James Bennett drowned at Babinda Boulders in November 2008.Image: Facebook.

Babinda court records show 11 people died between 1959 and 1983, and although most reports suggest there have been 19 fatalities since those records began, it's believed many others have tragically died there, with old newspaper articles suggesting as much.


According to an article in The Cairns Post, a man called T. Winterbottom was swept away in the area in 1933.

"It is problematical as to where the body can be, as the first pool under the falls proper is of a tremendous depth, and, perhaps the body may be lodged in crevices or caves which may exist beneath this water. A further search of the Devil’s Pool will be made," reads the report.

There are also reports that an eight-year-old boy called John Dominic English drowned in 1940, and Aboriginal locals say another young man vanished after he kicked a plaque commemorating the dead. 

In another mysterious disappearance reported - and referred to by local elders - with no date attached, a young couple stood together on the rock platform admiring the view over Devil's Pool, when, according to one witness, without warning the waters suddenly rose, sweeping both into the water. The girl was lucky to survive, but her male companion did not.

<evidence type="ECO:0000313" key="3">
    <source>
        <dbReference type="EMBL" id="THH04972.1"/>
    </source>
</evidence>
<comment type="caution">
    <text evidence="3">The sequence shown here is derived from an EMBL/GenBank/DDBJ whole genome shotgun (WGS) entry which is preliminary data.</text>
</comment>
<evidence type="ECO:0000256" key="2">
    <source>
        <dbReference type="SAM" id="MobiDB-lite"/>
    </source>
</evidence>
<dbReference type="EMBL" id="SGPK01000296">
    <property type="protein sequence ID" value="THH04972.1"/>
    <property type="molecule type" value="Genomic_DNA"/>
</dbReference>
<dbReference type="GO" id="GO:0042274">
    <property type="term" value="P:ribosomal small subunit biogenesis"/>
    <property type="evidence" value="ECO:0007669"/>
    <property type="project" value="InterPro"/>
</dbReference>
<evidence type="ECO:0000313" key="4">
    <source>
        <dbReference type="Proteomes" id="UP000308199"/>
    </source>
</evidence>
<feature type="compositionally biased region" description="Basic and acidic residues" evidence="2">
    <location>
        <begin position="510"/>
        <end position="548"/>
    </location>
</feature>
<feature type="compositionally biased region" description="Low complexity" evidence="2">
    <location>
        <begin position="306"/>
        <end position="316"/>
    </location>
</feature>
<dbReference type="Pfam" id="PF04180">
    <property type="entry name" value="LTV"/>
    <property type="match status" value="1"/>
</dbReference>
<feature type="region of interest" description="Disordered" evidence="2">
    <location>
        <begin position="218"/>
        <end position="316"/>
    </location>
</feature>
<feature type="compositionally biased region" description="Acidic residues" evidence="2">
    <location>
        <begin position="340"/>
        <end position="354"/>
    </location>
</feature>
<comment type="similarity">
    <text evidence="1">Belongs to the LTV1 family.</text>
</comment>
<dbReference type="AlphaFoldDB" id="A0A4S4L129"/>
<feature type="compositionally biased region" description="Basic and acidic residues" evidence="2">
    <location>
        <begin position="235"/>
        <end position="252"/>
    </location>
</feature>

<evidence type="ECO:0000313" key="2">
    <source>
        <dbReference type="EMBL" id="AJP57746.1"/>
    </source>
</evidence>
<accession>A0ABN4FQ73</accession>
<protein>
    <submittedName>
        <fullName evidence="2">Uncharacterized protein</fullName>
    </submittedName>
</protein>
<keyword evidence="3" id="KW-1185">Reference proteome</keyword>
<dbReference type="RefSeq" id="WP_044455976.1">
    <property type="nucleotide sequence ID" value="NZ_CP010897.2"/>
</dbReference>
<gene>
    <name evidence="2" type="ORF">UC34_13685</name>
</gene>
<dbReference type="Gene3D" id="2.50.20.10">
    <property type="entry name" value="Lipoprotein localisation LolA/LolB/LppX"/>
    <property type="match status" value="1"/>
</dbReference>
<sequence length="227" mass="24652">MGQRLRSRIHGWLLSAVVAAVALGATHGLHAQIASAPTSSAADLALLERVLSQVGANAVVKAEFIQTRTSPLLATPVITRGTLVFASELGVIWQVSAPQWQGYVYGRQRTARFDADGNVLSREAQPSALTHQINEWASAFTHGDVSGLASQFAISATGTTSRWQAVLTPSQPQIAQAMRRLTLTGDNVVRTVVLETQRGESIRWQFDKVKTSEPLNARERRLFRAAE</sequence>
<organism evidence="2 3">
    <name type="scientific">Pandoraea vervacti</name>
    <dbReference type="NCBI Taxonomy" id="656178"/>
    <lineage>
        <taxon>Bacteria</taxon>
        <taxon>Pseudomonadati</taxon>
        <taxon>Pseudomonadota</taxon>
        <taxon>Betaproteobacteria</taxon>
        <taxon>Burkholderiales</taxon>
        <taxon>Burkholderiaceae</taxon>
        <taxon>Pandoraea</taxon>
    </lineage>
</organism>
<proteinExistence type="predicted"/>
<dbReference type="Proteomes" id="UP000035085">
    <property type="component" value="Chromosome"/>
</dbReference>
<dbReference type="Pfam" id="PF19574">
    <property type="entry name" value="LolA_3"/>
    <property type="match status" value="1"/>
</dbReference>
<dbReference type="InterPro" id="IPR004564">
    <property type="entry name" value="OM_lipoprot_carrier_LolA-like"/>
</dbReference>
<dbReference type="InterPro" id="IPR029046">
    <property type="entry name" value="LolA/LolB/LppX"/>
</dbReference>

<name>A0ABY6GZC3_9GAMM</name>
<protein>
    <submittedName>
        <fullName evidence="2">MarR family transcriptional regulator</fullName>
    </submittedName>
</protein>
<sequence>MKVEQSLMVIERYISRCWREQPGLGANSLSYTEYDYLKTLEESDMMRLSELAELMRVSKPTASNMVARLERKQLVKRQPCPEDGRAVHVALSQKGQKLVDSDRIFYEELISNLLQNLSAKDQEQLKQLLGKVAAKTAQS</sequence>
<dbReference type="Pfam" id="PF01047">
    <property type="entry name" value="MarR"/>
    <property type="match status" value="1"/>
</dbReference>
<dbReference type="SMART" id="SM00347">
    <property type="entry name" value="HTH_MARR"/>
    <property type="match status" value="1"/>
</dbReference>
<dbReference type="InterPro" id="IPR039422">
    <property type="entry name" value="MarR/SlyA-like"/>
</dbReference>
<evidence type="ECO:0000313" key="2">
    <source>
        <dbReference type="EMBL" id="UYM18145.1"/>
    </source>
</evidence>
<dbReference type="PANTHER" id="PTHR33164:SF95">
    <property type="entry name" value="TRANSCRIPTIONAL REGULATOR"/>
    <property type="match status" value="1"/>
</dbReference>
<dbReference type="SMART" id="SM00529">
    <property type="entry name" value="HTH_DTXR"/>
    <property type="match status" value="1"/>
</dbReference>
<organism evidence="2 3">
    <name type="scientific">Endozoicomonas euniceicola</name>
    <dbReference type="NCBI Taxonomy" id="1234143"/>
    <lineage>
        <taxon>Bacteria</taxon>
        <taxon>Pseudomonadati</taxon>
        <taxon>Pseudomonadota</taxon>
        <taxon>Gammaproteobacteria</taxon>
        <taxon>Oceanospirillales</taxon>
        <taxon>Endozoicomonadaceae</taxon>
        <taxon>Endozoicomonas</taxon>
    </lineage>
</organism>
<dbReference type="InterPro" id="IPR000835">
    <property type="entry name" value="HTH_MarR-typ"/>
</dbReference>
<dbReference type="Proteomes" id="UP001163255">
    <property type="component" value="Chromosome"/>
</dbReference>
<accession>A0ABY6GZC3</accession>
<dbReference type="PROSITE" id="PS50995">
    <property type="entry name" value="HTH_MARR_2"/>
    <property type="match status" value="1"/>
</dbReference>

Watch: The Devil's Pool from the air. Post continues after video.

Video via YouTube,

Other more recent confirmed victims of the pool include a tourist from Adelaide in 2004, a Sydney businessman in 2006 and Peter McGann, 24, who drowned in the pool's chute in 1979. As the Brisbane Times reported, he jumped across the short space between the rocks, slipped and went missing.

At the time, police diver Peter Tibbs told the ABC McGann's case was the most 'interesting' he'd seen, having already been called on three times to retrieve bodies from the pool.

"We thought we knew he was in there, but we couldn't get to the body because the water is so cold, it's so deep and it flows so fast. So eight or ten times we went down and we eventually cut the logs out of the place underwater and on the last day after we'd almost given up, we cut the last log that was in the chute and the body floated freely," he explained.

There's no doubt the spot deep in the Queensland rainforest has a dark history, whether that's because of the tragic legend of two young lovers or because of the natural dangers of the pool. Both are true, depending on who you ask.

But tourists continue to visit the spot, with TripAdvisor giving the area "4.7 stars" with a little green subnote telling you Babinda Boulders is "open 24 hours," with Devil's Pool just a 10-minute walk away from the main camping and swimming area. 


But click into the more than 300 reviews, and among the exclamations of "a lovely spot," and "magical place" and "make sure you take insect repellent," there are also warnings:

"Read the legend of the pool."

"It's beautiful but dangerous."

"Don't swim in Devil's Pool."

Feature image: AAP/Mary Evans/Ardea/Steffen & Alexandra Sailer.